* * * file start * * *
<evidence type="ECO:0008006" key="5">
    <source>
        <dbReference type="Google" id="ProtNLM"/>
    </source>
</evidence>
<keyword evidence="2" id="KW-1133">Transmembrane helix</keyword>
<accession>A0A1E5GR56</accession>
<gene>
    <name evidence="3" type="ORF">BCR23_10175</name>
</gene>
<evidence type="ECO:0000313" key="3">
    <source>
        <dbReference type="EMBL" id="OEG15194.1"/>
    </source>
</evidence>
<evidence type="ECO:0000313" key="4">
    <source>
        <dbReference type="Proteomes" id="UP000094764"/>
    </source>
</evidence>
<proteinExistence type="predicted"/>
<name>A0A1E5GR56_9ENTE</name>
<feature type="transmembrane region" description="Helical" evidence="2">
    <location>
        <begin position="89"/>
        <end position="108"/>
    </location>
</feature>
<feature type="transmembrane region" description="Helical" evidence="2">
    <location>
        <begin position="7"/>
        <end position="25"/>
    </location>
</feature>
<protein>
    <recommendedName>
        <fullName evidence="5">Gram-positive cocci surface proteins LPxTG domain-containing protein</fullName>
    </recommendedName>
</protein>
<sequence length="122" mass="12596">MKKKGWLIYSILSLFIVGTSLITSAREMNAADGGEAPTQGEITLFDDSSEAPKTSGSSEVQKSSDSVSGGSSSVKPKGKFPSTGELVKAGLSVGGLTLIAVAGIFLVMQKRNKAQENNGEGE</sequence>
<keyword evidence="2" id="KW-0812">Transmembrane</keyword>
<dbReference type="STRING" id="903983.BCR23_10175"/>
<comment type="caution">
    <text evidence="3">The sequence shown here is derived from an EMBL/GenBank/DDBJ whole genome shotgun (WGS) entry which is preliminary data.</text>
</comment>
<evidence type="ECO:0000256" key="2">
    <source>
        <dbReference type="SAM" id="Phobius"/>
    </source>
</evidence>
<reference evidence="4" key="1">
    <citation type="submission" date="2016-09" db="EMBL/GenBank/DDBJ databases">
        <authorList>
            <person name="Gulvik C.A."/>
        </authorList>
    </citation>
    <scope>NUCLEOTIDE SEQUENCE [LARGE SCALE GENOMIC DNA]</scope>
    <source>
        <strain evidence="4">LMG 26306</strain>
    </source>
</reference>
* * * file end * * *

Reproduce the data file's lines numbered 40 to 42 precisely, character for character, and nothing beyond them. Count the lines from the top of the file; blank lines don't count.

<sequence length="122" mass="12596">MKKKGWLIYSILSLFIVGTSLITSAREMNAADGGEAPTQGEITLFDDSSEAPKTSGSSEVQKSSDSVSGGSSSVKPKGKFPSTGELVKAGLSVGGLTLIAVAGIFLVMQKRNKAQENNGEGE</sequence>
<keyword evidence="2" id="KW-0812">Transmembrane</keyword>
<dbReference type="STRING" id="903983.BCR23_10175"/>